Young in a World at War


June 16, 2010  

The following is an autobiographical letter written by Janet J. Asimov to her teenage relatives. It's reprinted in its entirety.       

You who are reading this are young, and thanks to newspapers, radio, television, and the Internet, you are well aware that our planet is seething with problems and wars. 

Maybe it was always so on Earth, but during the lives of your parents, the world seemed less troublesome, with frequent periods of peace and prosperity.  I am a cynic, so I think those periods were a)fake, and b)gave too many people the illusion that the good times would always roll.

I, however, am much older than your parents, which is why I am a cynic. When I was young the planet was indeed seething with problems and war, so it seems to me that in spite of our vast differences (all your technology!) I have a little more in common with today's teenagers than I have with their parents.    

My childhood took place during the Great Depression, when many of my relatives were out of work and some had lost their homes.  Just when the economy was perking up, World War II began in September, 1939, a month after I entered my teenage years. 

For the next two years, we Americans watched as the Nazis conquered Europe.  Soon, only Great Britain stood alone against the onslaught.  We schoolchildren helped send money for food packages, and the U.S. began "Lend Lease", sending ships and planes to help Britain survive the Blitz.  German U-boats torpedoed so many ships to the bottom that the beaches along the east coast of the U.S. were grimy with oil.

Hitler's war was never out of our minds.  We Americans wondered if the whole world would be taken over.  Sometimes, since 9/11 (I remember the smell of burning bodies in the WTC, for I live in Manhattan), I wonder if the whole world will turn into a war zone, but I hope not. 

Back when I was a teenager, Americans were ever so slowly gearing up for the possibility of being in a war.  Then December 7, 1941 happened.  My parents, little brother and I were having Sunday dinner, with the radio on.  The announcement came that the Japanese had bombed Pearl Harbor, and my father said, "This means we're in the war".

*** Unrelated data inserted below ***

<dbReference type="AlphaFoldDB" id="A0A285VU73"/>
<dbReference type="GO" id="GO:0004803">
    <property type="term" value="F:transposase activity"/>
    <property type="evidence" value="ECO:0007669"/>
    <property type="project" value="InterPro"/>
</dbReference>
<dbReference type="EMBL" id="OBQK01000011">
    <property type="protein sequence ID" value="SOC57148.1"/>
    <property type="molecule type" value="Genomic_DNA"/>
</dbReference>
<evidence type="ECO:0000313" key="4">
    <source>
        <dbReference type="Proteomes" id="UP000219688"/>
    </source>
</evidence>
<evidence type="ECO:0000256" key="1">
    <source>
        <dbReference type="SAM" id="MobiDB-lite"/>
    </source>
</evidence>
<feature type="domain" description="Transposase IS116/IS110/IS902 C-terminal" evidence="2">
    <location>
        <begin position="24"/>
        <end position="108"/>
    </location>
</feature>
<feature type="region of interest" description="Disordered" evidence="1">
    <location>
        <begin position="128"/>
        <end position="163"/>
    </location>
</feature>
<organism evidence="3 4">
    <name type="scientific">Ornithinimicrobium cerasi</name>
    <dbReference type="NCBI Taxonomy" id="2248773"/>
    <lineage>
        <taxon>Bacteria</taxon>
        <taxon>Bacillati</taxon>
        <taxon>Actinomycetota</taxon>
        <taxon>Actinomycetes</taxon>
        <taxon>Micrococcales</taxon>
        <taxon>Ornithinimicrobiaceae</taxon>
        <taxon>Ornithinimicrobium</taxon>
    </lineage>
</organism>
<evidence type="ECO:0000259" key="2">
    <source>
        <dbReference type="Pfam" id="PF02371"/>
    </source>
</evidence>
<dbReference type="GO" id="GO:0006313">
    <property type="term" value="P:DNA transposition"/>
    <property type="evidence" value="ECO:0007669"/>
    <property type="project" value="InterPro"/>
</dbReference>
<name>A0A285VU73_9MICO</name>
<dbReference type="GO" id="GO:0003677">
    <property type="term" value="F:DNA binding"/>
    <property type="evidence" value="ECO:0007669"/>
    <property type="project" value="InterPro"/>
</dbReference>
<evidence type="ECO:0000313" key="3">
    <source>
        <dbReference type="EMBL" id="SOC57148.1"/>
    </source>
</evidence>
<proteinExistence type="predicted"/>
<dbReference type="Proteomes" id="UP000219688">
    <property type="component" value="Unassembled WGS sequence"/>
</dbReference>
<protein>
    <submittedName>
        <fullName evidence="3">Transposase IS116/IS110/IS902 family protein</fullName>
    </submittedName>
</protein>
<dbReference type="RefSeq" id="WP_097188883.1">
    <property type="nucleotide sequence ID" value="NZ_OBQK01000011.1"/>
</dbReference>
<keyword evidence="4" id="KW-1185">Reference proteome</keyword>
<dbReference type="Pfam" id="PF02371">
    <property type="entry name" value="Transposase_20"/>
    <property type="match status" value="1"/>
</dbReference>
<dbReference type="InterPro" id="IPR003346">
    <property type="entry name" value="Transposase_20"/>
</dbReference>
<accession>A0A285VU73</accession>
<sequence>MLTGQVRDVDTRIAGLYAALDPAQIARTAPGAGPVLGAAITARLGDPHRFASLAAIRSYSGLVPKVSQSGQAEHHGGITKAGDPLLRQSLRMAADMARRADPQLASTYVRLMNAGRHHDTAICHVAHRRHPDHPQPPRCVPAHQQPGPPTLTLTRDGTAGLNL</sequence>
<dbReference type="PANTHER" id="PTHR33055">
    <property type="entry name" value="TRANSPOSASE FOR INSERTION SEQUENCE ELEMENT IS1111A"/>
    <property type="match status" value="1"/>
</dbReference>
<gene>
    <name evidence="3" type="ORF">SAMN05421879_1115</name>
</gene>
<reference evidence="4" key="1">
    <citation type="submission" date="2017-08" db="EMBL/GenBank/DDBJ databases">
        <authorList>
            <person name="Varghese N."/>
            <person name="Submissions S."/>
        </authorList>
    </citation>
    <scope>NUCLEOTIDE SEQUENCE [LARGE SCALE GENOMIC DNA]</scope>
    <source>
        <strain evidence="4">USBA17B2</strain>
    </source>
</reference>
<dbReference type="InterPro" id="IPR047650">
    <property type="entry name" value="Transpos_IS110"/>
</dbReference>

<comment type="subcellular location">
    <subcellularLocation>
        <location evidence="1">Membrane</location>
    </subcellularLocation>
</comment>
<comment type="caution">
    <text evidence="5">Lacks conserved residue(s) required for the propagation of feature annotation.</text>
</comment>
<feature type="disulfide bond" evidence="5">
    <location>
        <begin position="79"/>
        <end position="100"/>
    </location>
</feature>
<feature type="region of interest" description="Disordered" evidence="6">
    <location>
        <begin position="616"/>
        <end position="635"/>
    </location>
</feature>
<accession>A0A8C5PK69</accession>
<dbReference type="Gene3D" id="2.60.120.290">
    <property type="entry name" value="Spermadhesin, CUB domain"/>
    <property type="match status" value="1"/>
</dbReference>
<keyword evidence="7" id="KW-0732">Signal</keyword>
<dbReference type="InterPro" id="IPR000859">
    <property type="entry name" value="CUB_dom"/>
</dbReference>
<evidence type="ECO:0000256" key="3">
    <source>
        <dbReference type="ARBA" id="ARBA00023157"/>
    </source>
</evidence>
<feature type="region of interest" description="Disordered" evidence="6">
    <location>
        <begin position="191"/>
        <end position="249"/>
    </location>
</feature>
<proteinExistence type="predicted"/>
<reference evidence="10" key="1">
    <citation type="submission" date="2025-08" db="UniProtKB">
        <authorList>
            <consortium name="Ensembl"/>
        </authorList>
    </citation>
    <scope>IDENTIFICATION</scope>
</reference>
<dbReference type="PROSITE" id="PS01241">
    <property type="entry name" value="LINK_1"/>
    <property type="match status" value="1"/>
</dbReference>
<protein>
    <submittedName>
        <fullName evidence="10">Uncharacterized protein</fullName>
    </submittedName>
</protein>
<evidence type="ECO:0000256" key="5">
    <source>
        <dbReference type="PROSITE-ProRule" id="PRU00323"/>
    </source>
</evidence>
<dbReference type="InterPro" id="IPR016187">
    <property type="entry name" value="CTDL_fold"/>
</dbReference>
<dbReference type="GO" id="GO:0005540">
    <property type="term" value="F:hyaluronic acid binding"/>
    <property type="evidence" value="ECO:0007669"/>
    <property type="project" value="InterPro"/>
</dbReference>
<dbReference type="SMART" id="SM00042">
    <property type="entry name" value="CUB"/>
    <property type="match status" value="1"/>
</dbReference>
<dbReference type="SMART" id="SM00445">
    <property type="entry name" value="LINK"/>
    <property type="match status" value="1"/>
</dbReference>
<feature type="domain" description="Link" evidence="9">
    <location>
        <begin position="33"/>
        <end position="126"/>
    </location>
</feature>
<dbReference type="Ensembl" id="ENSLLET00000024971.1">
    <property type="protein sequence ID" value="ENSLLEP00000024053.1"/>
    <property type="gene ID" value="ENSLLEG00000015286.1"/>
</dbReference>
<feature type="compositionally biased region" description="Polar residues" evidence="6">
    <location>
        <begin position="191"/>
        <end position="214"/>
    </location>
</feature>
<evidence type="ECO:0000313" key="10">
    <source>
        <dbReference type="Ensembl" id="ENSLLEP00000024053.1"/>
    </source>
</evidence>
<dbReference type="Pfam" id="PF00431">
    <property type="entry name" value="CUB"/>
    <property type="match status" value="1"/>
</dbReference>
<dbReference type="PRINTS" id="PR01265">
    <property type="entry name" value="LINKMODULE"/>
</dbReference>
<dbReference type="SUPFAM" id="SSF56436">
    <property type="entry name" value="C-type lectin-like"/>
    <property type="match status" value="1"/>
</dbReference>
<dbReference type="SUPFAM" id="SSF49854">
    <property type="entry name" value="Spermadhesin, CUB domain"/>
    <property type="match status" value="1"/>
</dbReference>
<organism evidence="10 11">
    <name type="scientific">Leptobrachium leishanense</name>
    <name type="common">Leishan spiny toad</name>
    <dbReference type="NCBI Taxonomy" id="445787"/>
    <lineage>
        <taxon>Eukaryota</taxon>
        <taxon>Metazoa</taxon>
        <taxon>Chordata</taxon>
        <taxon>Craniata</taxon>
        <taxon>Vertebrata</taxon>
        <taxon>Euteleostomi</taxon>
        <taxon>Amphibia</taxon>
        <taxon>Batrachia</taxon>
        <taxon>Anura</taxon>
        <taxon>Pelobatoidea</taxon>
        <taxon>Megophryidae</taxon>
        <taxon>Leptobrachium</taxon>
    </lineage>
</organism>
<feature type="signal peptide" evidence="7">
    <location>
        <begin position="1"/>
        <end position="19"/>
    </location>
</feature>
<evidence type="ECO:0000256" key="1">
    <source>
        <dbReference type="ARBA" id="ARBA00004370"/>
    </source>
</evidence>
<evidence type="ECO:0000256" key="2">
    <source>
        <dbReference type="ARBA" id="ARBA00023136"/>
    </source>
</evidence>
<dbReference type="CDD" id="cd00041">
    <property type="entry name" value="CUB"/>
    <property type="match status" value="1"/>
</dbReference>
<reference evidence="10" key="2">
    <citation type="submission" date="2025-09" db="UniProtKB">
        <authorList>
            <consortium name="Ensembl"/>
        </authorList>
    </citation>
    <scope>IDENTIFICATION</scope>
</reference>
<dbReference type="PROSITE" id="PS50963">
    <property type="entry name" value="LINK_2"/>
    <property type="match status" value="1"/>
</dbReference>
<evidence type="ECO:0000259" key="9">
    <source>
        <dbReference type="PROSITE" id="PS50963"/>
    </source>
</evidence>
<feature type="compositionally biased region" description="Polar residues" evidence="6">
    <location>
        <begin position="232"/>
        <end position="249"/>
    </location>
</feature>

It seemed as if we'd hardly had time to catch our breath when the Japanese began to conquer everything on their side of the Pacific Ocean, and Hitler had the stupidity to declare war on the U.S.   Our country was fighting on two sides of the planet and, for what seemed a long time, we seemed to be losing. 

We in the U.S. were all scared, and no longer felt protected by the 2 enormous oceans on either side of our country.  We were especially frightened if we lived on a coast, as my family did in a suburb of New York City.  German saboteurs landed in Florida and Long Island from a U-boat, and although they were soon captured, the East Coast beaches began to be patrolled by soldiers. I remember thinking how lonely each sentry seemed, gazing out to sea.

All the rooms in our house had blackout curtains, and although we were never bombed, there were frequent drills, when my father—a doctor—had to go to the hospital to teach people what to do in case of bomb injuries.

The Japanese occupied the U.S. Aleutian islands of Attu and Kiska, which were not retaken until 1943.  People in the western U.S. were so scared by the possibility of sabotage and/or invasion by U-boat, that Japanese-Americans were taken from their homes and put in internment camps.  This was a mistake in the opinion of many grownups then, and certainly now, for the Japanese-Americans were loyal Americans and many fought in the European war.